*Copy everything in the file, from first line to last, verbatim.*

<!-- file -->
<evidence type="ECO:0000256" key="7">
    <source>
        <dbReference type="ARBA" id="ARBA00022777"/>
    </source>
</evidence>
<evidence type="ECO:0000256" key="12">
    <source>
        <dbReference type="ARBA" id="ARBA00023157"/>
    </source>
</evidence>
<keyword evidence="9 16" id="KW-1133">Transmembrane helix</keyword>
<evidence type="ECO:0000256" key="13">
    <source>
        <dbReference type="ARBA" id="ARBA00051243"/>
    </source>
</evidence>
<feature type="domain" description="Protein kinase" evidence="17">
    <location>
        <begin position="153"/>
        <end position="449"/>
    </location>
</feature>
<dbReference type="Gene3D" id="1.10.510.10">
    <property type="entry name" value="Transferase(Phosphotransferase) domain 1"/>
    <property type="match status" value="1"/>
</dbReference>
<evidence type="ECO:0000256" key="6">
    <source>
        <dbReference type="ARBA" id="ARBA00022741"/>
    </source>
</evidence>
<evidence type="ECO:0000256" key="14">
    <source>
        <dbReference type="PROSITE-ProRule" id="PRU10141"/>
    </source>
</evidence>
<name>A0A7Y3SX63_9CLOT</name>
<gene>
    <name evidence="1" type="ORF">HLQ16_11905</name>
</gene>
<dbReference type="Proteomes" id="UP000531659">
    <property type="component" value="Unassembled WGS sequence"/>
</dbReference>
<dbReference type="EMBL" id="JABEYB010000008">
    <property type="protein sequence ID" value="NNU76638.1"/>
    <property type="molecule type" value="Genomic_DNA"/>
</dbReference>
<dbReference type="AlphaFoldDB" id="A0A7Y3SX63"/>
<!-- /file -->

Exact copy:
<evidence type="ECO:0000256" key="7">
    <source>
        <dbReference type="ARBA" id="ARBA00022777"/>
    </source>
</evidence>
<evidence type="ECO:0000256" key="12">
    <source>
        <dbReference type="ARBA" id="ARBA00023157"/>
    </source>
</evidence>
<keyword evidence="9 16" id="KW-1133">Transmembrane helix</keyword>
<evidence type="ECO:0000256" key="13">
    <source>
        <dbReference type="ARBA" id="ARBA00051243"/>
    </source>
</evidence>
<feature type="domain" description="Protein kinase" evidence="17">
    <location>
        <begin position="153"/>
        <end position="449"/>
    </location>
</feature>
<dbReference type="Gene3D" id="1.10.510.10">
    <property type="entry name" value="Transferase(Phosphotransferase) domain 1"/>
    <property type="match status" value="1"/>
</dbReference>
<evidence type="ECO:0000256" key="6">
    <source>
        <dbReference type="ARBA" id="ARBA00022741"/>
    </source>
</evidence>
<evidence type="ECO:0000256" key="14">
    <source>
        <dbReference type="PROSITE-ProRule" id="PRU10141"/>
    </source>
</evidence>
<name>A0A7Y3SX63_9CLOT</name>
<gene>
    <name evidence="1" type="ORF">HLQ16_11905</name>
</gene>
<dbReference type="Proteomes" id="UP000531659">
    <property type="component" value="Unassembled WGS sequence"/>
</dbReference>
<dbReference type="EMBL" id="JABEYB010000008">
    <property type="protein sequence ID" value="NNU76638.1"/>
    <property type="molecule type" value="Genomic_DNA"/>
</dbReference>
<dbReference type="AlphaFoldDB" id="A0A7Y3SX63"/>